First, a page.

Evidence is mounting that Rupert Murdoch’s British media empire conspired illegally with private investigators to tap telephones and hack into computers. A recent murder trial disclosed that Murdoch’s editors paid $150,000 a year to private investigator Jonathan Rees, previously convicted of planting false evidence to frame an innocent woman.
It may be mere coincidence that the British government recently decided to approve Murdoch’s expansion of his media ownership. Many contend that Murdoch’s increase from a 39% to 100% share in Britain’s largest satellite television provider, BSkyB, does not matter. They are mostly members of the Conservative Party, who won Murdoch’s support in last year’s general election. Opponents tend to come from the Labour Party, which Murdoch backed in their victorious election campaigns of 1997, 2001, and 2005 before dropping them in 2010. Sour grapes?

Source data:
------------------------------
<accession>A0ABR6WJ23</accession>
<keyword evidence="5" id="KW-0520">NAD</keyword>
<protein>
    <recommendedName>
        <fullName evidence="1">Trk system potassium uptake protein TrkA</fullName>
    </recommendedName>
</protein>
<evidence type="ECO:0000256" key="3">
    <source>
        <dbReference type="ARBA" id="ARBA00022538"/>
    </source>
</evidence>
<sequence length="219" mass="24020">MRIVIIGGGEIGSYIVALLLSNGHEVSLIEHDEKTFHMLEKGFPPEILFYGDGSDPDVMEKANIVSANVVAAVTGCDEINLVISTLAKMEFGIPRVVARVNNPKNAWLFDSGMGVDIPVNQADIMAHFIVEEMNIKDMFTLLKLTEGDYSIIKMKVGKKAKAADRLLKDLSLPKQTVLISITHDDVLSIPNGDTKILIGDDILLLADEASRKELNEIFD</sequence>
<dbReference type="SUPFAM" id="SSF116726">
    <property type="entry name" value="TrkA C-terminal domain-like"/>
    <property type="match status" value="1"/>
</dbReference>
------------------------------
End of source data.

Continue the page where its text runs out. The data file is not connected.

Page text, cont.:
Should any company control as much of the British media as Murdoch’s News Corporation does? And is News Corporation worthy of the national trust to provide so large a share of its information and cultural output? There is no doubt that granting Murdoch complete control of BSkyB will enable him to use it as a platform to bundle his newspaper, Internet, and television products into cheap packages that will give it a greater advantage over its competitors than America’s railroads enjoyed over horse-drawn wagons in the late 19th century. Neither the left-of-center Guardian nor the right-of-center Daily Telegraph could compete with such offerings, particularly in an era of declining newspaper readership.
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